Though it's presently raining as I write, we actually had a few hours of sunshine on Christmas Day. I had some time to myself before our traditional family Yuletide gathering, so I made a couple of stops to check in on a few owls in the area. Given the incredible number of Snowy Owls in Wisconsin with this irruption, it wasn't difficult to find one. In fact, I found three.
Two Great Horned Owls were snoozing at their longtime roosting site, but both were fairly obstructed by tree branches. Sprout, the Barred Owl of Pheasant Branch Conservancy, was also enjoying what was a rare appearance by the sun. It's very gratifying to observe owls doing what they're supposed to be doing during daylight hours. I just wish everyone who watches or photographs them would treat them with the respect they need and deserve.
From Black Swamp Bird Observatory:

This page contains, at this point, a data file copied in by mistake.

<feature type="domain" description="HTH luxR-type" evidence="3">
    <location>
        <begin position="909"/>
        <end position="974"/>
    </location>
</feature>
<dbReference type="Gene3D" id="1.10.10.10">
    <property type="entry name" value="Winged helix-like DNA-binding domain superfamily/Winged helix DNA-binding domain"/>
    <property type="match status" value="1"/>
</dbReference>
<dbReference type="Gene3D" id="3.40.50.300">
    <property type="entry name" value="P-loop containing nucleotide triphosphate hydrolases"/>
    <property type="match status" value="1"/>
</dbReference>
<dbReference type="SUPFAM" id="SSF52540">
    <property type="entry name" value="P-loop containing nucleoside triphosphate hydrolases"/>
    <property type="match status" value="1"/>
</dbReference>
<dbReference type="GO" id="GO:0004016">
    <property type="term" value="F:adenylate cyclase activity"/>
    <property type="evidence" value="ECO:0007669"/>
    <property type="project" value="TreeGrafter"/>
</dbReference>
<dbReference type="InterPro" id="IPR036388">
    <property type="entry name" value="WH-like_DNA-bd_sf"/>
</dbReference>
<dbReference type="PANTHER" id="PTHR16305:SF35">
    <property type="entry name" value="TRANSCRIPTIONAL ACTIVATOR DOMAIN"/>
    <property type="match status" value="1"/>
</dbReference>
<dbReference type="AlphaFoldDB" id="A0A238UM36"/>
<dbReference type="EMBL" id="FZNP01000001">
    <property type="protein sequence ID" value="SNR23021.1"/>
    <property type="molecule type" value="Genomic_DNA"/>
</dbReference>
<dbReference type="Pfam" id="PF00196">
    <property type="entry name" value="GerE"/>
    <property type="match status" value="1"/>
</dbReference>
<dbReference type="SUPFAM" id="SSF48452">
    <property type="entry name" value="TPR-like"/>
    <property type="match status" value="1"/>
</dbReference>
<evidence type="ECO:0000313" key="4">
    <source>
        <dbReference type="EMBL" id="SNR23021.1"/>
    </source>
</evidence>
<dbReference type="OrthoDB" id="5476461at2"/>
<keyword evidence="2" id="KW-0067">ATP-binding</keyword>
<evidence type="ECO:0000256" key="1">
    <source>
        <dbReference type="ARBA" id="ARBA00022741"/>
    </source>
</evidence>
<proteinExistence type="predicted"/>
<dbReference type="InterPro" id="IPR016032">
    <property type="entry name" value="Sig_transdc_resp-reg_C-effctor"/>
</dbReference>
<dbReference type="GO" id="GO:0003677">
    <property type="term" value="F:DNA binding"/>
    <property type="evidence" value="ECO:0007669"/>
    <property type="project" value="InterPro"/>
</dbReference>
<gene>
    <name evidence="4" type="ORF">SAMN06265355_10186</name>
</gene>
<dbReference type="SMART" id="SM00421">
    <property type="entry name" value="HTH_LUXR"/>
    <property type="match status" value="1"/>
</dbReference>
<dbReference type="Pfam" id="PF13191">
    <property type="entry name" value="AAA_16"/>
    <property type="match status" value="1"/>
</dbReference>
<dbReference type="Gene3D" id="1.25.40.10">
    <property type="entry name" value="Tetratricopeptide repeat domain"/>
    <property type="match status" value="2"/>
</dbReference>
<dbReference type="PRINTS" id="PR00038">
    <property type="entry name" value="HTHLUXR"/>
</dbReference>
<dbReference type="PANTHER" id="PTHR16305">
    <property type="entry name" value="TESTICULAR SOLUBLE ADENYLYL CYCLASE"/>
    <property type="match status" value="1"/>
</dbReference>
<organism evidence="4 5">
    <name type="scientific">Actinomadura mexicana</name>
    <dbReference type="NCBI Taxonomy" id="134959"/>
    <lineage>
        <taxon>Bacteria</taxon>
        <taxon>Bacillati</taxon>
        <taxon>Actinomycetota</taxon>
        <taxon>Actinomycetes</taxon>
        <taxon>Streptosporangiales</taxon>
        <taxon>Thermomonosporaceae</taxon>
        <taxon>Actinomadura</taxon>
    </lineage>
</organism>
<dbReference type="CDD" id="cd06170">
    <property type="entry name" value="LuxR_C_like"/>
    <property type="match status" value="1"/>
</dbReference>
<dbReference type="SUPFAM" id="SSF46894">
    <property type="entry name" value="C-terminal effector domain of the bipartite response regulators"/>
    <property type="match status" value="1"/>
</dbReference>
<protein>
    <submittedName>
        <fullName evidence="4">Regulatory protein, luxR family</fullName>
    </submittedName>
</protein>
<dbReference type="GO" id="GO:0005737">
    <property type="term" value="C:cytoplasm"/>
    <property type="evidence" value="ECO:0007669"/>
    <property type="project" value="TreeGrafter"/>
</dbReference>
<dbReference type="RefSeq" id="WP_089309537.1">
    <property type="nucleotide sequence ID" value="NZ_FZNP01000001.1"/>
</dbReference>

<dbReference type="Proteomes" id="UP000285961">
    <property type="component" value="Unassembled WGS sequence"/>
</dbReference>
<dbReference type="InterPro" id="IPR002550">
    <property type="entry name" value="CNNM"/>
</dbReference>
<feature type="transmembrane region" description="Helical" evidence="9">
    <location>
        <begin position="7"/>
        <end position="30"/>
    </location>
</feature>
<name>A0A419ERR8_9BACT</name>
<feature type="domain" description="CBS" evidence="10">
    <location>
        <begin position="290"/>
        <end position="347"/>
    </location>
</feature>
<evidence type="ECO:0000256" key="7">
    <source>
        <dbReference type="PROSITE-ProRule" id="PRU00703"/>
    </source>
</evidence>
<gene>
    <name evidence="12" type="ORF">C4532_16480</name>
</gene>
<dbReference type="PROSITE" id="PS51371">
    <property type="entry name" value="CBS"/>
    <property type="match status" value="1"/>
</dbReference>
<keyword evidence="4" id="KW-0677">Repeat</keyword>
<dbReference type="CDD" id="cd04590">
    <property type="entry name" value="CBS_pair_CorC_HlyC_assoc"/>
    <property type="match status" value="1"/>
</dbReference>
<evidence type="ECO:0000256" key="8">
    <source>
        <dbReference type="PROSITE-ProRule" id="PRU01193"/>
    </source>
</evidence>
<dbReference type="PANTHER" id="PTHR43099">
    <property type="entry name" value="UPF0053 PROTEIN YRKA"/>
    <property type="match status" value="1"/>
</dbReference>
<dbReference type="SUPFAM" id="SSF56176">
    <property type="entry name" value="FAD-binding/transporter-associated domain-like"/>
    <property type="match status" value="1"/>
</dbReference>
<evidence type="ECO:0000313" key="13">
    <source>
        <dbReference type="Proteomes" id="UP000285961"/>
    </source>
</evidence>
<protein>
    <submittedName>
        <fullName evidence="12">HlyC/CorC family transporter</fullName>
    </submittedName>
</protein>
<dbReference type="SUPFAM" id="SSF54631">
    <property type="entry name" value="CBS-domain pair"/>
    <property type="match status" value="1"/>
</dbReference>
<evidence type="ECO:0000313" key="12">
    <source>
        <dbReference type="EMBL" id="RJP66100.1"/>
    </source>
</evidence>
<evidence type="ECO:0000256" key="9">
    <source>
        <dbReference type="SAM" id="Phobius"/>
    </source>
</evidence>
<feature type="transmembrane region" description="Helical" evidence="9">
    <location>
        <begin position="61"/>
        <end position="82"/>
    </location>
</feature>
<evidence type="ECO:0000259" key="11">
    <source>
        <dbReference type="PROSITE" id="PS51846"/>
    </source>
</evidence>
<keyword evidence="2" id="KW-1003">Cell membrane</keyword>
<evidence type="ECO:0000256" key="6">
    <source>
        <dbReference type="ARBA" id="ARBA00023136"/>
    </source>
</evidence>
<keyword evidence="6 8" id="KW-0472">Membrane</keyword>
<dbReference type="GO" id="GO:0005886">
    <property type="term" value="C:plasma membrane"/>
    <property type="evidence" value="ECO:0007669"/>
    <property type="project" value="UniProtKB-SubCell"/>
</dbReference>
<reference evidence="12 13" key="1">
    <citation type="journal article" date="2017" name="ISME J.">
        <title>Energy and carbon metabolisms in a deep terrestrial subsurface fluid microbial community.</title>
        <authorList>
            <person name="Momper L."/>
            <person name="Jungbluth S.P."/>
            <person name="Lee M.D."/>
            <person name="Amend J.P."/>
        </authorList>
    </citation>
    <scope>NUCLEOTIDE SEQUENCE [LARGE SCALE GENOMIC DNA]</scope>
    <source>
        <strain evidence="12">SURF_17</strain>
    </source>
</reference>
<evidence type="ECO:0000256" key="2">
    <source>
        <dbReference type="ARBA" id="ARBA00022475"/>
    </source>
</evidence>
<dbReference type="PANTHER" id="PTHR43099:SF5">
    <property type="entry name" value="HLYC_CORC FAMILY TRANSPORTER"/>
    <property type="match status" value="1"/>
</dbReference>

Owls are among the most charismatic of all bird families, and observing them can be a joyful experience. But these are sensitive species, and understanding their behavior can help make seeing them a much more meaningful experience for the observer - and provide much safer outcomes for the owls.
Here are a few pointers that can help reduce the disturbance of roosting owls:
- Allow adequate space, observe from a distance
- Limit movement, and move slowly
- Speak in a whisper, or not at all
- Avoid eye contact when possible
- Understand / recognize stressed behavior
- Don’t overstay your welcome
- Limit visits and party size
- If the bird is on private property, in a place where it would be easily disturbed by too much foot traffic, or in an area where observations pose a danger to observers (ie. near busy roads, etc.), you should consider not sharing its whereabouts
All images © 2014 Mike McDowell